As noted, the structural materials of the present invention comprising a binder component, a surfactant component and a gel catalyst component may further comprise a filler component. The filler component of the present invention preferably includes clay. The clay is preferably China clay which is very soft and light. In addition, the clay may be Paragon™, which is a soft clay (i.e. it is soft to the touch), Suprex™, which is a hard clay (i.e. it is hard to the touch), Suprex™ amino silane treated clay, which is used for crosslinking, because it will chemically bond with binder, and for highloading, Ballclay™, which has elastic properties (i.e. it feels rubbery), Texwhite 185 (available from Huber, Dry Branch, Ga.), and ECC 1201 (available from Huber). All of above-listed clay products, unless otherwise noted, are available, for example, from Kentucky-Tennessee Clay Company of Langley, S.C. In one embodiment, the clay is Ballclay™ 3380 which is particularly inexpensive compared to other clays. In a preferred embodiment, the clay is Kaolin clay which is a lower grade China clay. In particularly preferred embodiments, the clay is Texwhite 185 and/or ECC 1201.
In the present invention, clay is a preferred filler because of its elongation properties (it has a low modulus), its abrasion resistance, its tear resistance, and its tensile strength. Moreover, clay is a good heat barrier; it does not disintegrate when an open flame (temperature ≧1500° F.) is applied directly to a coating of the present invention that includes clay. In addition, clay provides a slick, elastic, glassy surface which exhibits flexibility. Furthermore, as noted, clay is inexpensive and thus can provide a low cost fabric material.
The filler material may alternatively or additionally comprise a filler selected from the group consisting of decabromodiphenyloxide, antimony trioxide, calcium carbonate, charged calcium carbonate, titanium dioxide, fly ash (such as Alsil O4TR™ class F fly ash produced by JTM Industries, Inc. of Martin Lake and Jewett, Tex. which has a particle size such that less than 0.03% remains on an agitated 0.1 inch×0.1 inch screen), 3-X mineralite mica (available from Engelhard, Inc. of Louisville, Ky.) and glass or ceramic microspheres (glass microspheres are 2.5 times lighter than ceramic microspheres and also provide fire resistance), or any mixture of these filler materials to meet desired cost and weight criteria. Glass and ceramic microspheres are manufactured by Zeelan Industries of 3M Center Bldg., 220-8E-04, St. Paul, Minn. 55144-1000. Calcium carbonate may be obtained from Franklin Industrial Minerals of 612 Tenth Avenue North, Nashville, Tenn. 37203.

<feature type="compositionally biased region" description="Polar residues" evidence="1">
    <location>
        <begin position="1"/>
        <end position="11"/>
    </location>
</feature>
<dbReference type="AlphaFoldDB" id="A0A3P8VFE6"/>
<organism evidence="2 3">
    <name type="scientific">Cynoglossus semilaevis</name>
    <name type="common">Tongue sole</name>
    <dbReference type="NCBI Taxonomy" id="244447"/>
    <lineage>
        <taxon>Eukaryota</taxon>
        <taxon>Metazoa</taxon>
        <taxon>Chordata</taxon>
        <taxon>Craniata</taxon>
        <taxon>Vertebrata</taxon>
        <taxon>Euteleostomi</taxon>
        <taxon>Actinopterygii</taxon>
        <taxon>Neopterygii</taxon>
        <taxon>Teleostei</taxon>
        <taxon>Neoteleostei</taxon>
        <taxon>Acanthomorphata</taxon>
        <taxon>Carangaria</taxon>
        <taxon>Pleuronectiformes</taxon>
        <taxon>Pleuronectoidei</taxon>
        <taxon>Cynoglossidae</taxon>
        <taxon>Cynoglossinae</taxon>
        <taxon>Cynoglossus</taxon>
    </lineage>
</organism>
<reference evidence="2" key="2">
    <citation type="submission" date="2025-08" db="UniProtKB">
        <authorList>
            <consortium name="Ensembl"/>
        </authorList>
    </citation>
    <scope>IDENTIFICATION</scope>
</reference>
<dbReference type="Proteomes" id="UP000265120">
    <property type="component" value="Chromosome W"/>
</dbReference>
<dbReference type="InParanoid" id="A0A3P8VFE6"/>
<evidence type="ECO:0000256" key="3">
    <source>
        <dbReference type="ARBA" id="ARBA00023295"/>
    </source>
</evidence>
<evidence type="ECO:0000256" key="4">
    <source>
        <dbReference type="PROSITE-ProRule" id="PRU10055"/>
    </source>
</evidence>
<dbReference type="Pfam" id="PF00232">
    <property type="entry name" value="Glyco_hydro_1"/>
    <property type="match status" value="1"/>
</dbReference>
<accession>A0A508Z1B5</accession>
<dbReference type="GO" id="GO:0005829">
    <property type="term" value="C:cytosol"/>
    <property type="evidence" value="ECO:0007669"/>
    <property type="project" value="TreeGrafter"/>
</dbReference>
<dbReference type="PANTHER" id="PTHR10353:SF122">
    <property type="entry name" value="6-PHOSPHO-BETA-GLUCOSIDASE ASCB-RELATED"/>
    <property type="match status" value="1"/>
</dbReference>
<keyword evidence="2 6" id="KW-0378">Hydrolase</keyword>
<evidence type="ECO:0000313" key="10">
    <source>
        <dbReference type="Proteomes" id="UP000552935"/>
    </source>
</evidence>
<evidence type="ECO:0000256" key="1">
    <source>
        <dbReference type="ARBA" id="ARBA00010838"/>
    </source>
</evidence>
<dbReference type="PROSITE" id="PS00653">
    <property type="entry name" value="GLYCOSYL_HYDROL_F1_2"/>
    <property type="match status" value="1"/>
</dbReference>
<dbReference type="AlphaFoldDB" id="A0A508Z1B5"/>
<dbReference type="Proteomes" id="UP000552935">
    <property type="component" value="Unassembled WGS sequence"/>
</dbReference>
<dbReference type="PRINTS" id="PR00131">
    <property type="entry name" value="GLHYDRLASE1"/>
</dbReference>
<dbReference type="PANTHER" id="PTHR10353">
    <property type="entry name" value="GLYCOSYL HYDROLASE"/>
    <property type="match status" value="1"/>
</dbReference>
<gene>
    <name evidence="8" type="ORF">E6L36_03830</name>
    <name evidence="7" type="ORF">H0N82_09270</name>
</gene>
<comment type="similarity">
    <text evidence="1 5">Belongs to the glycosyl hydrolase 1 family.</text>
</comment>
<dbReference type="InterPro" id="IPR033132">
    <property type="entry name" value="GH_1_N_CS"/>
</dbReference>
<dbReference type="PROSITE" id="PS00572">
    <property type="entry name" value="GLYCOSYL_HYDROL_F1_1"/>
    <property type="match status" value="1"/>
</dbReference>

Calcium carbonate, talc and fly ash filler increase the weight of the product, but utilization of glass and/or ceramic microspheres enables the manufacture of a product with reduced weight and increased fire resistant properties. Clay may impart to the product the following nonlimiting characteristics: (1) lower heat build-up, (2) heat reflectance properties, (3) fire barrier properties, (4) no weight loss when exposed to heat and open flame, and (5) reduced disintegration when exposed to heat and open flame. Decabromodiphenyloxide and antimony trioxide impart the following nonlimiting characteristics: (1) flame retardant properties, (2) capability of forming a char, and (3) capability of stopping the spread of flames. It is believed that the gas produced from the heating of the decabromodiphenyloxide can also act as a flame retardant because the gas uses up oxygen or depletes oxygen in the layer next to the fabric and suppresses or stops the fire from further progression.
Glass and ceramic microspheres can withstand heat greater than 2000° F. Also, glass and ceramic microspheres increase compressive strength, absorb no latex and/or water and thus permit the faster drying of the product. Glass and ceramic microspheres also increase product flexibility.